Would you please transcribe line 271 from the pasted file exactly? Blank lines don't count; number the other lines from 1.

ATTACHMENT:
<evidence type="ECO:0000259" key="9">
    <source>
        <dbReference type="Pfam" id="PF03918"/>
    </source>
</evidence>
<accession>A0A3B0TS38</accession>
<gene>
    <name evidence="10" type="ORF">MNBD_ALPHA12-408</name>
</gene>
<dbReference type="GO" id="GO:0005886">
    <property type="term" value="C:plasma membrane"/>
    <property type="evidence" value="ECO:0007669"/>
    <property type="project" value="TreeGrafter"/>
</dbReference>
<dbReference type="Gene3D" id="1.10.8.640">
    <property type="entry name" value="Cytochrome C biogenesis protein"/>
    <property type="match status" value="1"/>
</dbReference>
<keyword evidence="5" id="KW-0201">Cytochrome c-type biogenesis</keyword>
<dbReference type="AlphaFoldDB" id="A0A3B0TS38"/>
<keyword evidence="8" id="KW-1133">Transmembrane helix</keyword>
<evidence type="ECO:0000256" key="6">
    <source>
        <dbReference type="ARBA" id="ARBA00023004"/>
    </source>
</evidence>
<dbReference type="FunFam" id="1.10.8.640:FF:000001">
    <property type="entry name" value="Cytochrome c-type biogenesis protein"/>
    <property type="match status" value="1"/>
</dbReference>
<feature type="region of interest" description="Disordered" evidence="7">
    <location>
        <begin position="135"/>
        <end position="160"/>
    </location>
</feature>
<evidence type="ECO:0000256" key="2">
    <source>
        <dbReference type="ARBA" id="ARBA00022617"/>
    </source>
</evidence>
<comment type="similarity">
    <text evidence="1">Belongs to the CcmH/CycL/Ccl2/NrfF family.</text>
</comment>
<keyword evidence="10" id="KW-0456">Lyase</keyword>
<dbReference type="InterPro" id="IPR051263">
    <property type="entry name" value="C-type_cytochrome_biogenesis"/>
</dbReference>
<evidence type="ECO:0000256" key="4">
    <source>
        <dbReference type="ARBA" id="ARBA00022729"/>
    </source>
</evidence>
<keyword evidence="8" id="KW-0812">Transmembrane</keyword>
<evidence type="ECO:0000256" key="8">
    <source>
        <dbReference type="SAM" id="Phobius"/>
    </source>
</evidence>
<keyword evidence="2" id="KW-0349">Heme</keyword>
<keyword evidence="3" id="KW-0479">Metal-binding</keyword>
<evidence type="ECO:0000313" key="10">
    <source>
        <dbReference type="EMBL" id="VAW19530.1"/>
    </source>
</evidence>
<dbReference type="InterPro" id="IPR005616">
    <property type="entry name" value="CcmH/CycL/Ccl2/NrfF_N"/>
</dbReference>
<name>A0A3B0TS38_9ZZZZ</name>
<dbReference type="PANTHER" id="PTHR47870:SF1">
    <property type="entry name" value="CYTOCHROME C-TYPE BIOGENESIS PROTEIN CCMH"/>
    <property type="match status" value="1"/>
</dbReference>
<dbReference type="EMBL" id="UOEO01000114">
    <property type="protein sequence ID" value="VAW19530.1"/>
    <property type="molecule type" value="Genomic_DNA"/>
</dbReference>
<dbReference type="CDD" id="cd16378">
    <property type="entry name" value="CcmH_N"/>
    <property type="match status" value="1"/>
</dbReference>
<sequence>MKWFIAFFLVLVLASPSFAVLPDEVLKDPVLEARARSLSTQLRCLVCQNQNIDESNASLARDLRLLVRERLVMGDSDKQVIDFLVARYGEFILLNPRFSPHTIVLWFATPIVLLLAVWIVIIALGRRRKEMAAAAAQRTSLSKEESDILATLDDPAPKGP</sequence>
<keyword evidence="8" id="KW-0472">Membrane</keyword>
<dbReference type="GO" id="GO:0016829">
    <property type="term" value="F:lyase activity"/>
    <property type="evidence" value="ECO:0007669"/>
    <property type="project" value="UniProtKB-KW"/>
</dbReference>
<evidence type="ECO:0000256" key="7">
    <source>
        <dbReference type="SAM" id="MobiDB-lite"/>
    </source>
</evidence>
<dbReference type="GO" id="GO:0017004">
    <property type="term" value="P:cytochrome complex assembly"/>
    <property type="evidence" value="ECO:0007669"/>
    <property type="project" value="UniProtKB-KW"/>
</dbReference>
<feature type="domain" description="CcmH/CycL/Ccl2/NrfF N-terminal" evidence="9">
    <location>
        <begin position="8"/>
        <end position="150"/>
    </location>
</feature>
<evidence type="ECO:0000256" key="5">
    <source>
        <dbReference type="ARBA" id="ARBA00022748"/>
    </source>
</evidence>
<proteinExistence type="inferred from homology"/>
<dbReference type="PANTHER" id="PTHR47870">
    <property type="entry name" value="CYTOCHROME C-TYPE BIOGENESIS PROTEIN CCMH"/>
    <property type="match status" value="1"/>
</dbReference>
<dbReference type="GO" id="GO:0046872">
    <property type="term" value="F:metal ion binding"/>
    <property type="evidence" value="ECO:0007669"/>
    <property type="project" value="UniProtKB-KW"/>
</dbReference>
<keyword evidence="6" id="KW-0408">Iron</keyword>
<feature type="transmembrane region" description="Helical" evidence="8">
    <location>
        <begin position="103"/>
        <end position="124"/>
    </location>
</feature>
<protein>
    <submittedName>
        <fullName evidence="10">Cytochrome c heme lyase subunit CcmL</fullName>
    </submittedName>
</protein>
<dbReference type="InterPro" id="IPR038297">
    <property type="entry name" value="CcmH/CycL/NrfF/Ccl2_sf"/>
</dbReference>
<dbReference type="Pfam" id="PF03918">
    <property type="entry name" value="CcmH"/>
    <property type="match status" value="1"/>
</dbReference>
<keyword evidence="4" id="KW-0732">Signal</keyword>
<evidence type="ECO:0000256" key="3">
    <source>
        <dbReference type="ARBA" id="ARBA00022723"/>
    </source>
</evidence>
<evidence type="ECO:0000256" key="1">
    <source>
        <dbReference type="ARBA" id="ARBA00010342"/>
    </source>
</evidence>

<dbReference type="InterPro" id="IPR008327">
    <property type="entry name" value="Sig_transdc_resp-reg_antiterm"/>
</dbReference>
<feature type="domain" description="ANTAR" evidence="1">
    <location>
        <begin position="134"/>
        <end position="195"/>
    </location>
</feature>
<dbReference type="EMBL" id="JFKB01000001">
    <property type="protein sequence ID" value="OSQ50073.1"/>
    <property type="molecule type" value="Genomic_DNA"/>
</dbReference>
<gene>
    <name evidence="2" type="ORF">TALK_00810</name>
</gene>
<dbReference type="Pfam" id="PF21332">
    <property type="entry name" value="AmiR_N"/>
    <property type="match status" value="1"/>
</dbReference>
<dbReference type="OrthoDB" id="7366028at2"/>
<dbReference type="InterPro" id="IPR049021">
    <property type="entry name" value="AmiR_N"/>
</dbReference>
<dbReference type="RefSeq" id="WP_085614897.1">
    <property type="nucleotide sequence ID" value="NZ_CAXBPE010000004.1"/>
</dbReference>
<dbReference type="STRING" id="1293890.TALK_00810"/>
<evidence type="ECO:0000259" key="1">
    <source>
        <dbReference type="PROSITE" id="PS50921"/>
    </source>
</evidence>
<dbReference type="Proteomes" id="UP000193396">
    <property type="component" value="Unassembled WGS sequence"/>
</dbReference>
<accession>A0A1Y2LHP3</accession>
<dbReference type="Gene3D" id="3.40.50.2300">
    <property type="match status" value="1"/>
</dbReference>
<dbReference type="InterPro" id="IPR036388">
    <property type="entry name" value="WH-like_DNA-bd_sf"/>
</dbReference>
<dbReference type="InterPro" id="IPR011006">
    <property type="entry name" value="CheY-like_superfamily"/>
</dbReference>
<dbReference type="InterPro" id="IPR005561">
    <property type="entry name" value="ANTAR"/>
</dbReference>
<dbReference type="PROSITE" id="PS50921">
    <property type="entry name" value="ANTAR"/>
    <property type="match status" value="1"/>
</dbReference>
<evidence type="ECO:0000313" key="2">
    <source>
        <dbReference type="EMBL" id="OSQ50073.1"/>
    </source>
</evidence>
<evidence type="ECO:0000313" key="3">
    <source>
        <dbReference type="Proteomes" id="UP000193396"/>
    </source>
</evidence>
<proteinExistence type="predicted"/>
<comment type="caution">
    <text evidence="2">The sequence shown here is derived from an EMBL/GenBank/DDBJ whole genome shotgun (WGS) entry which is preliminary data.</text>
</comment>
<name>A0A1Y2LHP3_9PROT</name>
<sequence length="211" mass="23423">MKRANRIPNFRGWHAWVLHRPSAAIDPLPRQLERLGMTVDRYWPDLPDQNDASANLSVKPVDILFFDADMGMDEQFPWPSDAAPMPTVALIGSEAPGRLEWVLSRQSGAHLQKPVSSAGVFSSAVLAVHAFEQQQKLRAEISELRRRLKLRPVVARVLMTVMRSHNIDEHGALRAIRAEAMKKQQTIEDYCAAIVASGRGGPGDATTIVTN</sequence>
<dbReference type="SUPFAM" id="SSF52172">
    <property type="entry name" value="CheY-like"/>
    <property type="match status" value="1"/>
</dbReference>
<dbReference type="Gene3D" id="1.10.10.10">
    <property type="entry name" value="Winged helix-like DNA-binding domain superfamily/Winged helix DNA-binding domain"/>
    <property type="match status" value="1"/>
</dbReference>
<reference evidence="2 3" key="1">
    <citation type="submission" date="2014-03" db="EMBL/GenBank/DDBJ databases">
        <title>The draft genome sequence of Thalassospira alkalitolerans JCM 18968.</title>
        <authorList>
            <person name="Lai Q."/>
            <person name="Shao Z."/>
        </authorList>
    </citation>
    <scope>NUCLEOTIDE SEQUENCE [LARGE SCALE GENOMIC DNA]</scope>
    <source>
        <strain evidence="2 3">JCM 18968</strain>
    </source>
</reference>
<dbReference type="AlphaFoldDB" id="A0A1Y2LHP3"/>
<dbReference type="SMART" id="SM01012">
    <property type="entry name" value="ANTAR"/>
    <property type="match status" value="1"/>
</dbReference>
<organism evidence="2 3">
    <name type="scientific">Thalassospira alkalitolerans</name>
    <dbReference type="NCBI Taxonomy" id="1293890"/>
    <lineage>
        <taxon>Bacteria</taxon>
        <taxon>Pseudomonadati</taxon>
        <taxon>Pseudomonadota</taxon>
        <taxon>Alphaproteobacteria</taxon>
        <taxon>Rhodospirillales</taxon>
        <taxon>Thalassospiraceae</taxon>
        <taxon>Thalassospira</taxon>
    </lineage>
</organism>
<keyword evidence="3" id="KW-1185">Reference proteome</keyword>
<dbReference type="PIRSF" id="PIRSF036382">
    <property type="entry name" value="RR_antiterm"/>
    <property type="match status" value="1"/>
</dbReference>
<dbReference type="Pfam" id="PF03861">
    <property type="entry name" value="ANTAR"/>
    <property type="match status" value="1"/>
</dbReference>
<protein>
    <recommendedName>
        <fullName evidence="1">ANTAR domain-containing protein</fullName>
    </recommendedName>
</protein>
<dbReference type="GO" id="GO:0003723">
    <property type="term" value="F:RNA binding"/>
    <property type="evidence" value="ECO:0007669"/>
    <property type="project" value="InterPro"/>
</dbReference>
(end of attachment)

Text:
    </recommendedName>